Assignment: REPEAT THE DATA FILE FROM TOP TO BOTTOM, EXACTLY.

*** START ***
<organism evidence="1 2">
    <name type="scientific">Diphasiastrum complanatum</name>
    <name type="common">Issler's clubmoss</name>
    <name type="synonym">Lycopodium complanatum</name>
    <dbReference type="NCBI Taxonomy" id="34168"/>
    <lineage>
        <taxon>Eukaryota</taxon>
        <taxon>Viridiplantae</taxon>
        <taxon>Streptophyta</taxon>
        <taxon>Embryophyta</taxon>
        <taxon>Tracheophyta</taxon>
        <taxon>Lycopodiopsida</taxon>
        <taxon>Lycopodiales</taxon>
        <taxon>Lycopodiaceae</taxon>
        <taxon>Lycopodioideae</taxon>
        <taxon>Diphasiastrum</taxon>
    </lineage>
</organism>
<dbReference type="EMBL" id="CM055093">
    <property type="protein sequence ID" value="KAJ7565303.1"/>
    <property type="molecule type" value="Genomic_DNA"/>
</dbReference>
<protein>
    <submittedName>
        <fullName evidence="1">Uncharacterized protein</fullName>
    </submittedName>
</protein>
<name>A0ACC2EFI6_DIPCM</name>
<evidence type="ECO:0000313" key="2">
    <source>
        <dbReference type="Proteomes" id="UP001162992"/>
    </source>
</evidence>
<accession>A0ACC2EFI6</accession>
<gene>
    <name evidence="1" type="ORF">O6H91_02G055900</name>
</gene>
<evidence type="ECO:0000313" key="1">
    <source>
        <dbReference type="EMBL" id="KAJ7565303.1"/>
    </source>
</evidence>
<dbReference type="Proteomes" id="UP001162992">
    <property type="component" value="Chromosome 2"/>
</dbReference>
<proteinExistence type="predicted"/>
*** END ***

<organism evidence="1 2">
    <name type="scientific">Diphasiastrum complanatum</name>
    <name type="common">Issler's clubmoss</name>
    <name type="synonym">Lycopodium complanatum</name>
    <dbReference type="NCBI Taxonomy" id="34168"/>
    <lineage>
        <taxon>Eukaryota</taxon>
        <taxon>Viridiplantae</taxon>
        <taxon>Streptophyta</taxon>
        <taxon>Embryophyta</taxon>
        <taxon>Tracheophyta</taxon>
        <taxon>Lycopodiopsida</taxon>
        <taxon>Lycopodiales</taxon>
        <taxon>Lycopodiaceae</taxon>
        <taxon>Lycopodioideae</taxon>
        <taxon>Diphasiastrum</taxon>
    </lineage>
</organism>
<dbReference type="EMBL" id="CM055093">
    <property type="protein sequence ID" value="KAJ7565303.1"/>
    <property type="molecule type" value="Genomic_DNA"/>
</dbReference>
<protein>
    <submittedName>
        <fullName evidence="1">Uncharacterized protein</fullName>
    </submittedName>
</protein>
<name>A0ACC2EFI6_DIPCM</name>
<evidence type="ECO:0000313" key="2">
    <source>
        <dbReference type="Proteomes" id="UP001162992"/>
    </source>
</evidence>
<accession>A0ACC2EFI6</accession>
<gene>
    <name evidence="1" type="ORF">O6H91_02G055900</name>
</gene>
<evidence type="ECO:0000313" key="1">
    <source>
        <dbReference type="EMBL" id="KAJ7565303.1"/>
    </source>
</evidence>
<dbReference type="Proteomes" id="UP001162992">
    <property type="component" value="Chromosome 2"/>
</dbReference>
<proteinExistence type="predicted"/>